covered or affected with scurf or scabs; scabby; scurfy; specifically, diseased with the scurvy
vile; mean; low; vulgar; contemptible
a disease characterized by livid spots, especially about the thighs and legs, due to extravasation of blood, and by spongy gums, and bleeding from almost all the mucous membranes. It is accompanied by paleness, languor, depression, and general debility. It is occasioned by confinement, innutritious food, and hard labor, but especially by lack of fresh vegetable food, or confinement for a long time to a limited range of food, which is incapable of repairing the waste of the system. It was formerly prevalent among sailors and soldiers
Etymology: [Probably from the same source as scorbute, but influenced by scurf, scurfy, scurvy, adj.; cf. D. scheurbuik scurvy, G. scharbock, LL. scorbutus. Cf. Scorbute.]
Scurvy is a disease resulting from a deficiency of vitamin C, which is required for the synthesis of collagen in humans. The chemical name for vitamin C, ascorbic acid, is derived from the Latin name of scurvy, scorbutus, which also provides the adjective scorbutic. Scurvy often presents itself initially as symptoms of malaise and lethargy, followed by formation of spots on the skin, spongy gums, and bleeding from the mucous membranes. Spots are most abundant on the thighs and legs, and a person with the ailment looks pale, feels depressed, and is partially immobilized. As scurvy advances, there can be open, suppurating wounds, loss of teeth, jaundice, fever, neuropathy and death. Scurvy was at one time common among sailors, pirates and others aboard ships at sea longer than perishable fruits and vegetables could be stored and by soldiers similarly deprived of these foods for extended periods. It was described by Hippocrates, and herbal cures for scurvy have been known in many native cultures since prehistory. Scurvy was one of the limiting factors of marine travel, often killing large numbers of the passengers and crew on long-distance voyages. This became a significant issue in Europe from the beginning of the modern era in the Age of Discovery in the 15th century, continuing to play a significant role through World War I in the 20th century.
Chambers 20th Century Dictionary
skur′vi, adj. scurfy: affected with scurvy: scorbutic: shabby: vile, vulgar, contemptible.—n. a disease marked by livid spots on the skin and general debility, due to an improper dietary, and particularly an insufficient supply of fresh vegetable food.—adv. Scur′vily, in a scurvy manner: meanly, basely.—ns. Scur′viness, state of being scurvy: meanness; Scur′vy-grass, a genus of cruciferous plants, efficacious in curing scurvy. [Scurf.]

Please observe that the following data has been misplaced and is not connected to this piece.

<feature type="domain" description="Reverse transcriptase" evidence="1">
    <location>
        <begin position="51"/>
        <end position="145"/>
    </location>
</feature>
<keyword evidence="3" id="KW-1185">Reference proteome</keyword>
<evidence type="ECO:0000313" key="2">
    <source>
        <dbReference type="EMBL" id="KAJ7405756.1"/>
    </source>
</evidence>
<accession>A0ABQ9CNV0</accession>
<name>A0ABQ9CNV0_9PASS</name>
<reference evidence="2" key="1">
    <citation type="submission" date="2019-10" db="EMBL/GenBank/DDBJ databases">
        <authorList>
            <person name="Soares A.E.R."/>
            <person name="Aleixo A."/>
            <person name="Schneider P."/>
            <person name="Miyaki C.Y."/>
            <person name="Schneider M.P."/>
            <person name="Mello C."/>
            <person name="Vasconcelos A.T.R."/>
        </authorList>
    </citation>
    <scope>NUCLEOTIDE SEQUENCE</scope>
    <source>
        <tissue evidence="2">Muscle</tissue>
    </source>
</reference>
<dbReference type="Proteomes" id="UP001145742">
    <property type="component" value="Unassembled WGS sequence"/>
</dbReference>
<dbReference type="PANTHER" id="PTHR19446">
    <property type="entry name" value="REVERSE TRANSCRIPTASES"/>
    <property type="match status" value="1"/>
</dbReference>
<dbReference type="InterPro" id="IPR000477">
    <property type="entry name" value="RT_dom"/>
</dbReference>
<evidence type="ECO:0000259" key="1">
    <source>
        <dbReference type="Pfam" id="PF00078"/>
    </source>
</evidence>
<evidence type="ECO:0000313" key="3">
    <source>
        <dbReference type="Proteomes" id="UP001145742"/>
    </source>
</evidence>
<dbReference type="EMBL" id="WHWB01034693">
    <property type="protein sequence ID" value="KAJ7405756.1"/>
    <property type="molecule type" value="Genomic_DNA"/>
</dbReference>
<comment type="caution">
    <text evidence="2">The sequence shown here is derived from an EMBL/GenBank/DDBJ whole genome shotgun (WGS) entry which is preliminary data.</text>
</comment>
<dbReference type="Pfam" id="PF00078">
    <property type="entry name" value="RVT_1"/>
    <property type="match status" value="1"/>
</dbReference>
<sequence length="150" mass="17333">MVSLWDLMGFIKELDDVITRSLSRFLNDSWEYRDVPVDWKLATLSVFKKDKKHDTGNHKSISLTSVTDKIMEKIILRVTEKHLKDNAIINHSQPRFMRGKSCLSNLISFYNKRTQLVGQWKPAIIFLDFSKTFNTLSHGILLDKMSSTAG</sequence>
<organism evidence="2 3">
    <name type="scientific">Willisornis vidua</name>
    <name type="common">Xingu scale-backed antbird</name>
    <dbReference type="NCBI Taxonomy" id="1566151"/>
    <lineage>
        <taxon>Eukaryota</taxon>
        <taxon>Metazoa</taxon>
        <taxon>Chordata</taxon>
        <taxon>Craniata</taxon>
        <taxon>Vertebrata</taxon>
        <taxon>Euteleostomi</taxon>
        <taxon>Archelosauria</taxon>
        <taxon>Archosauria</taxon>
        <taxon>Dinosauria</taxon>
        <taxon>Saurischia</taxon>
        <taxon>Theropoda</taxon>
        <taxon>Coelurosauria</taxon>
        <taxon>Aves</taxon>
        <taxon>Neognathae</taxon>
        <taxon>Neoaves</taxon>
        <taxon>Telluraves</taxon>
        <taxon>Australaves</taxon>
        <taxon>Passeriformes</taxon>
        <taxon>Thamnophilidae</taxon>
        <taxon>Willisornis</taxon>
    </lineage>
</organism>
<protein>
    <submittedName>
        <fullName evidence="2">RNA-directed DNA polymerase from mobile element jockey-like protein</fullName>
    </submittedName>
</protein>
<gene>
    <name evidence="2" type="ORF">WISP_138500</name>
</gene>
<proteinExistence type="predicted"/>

U.S. National Library of Medicine
An acquired blood vessel disorder caused by severe deficiency of vitamin C (ASCORBIC ACID) in the diet leading to defective collagen formation in small blood vessels. Scurvy is characterized by bleeding in any tissue, weakness, ANEMIA, spongy gums, and a brawny induration of the muscles of the calves and legs.
The numerical value of scurvy in Chaldean Numerology is: 3
The numerical value of scurvy in Pythagorean Numerology is: 9
Get thee glass eyes And, like a scurvy politician, seem To see the things thou dost not.
They closed the transient 5th Avenue Motel and now where will they go? They came from all over to stay for a night or a month or whatever they could afford, however they can afford it – and now it’s gone, broken windows boarded up, chain link fence surrounding it like it’s a dog with scurvy. The transient hotel drained pale, pissing in an empty ashtray.
In the summer there is arrowgrass, which tastes of coriander, all year round we find scurvy grass, which is what the Vikings used to bring around Europe as a medicinal herb. We also call it wasabi wort because of its intensity, just like horseradish.
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Translations for scurvy
From our Multilingual Translation Dictionary
- Skorbut, ScharbockGerman
- цинга, низкий, подлый, скорбутRussian
- skorbut, podaoSerbo-Croatian
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"scurvy." Definitions.net. STANDS4 LLC, 2023. Web. 4 Dec. 2023. <https://www.definitions.net/definition/scurvy>.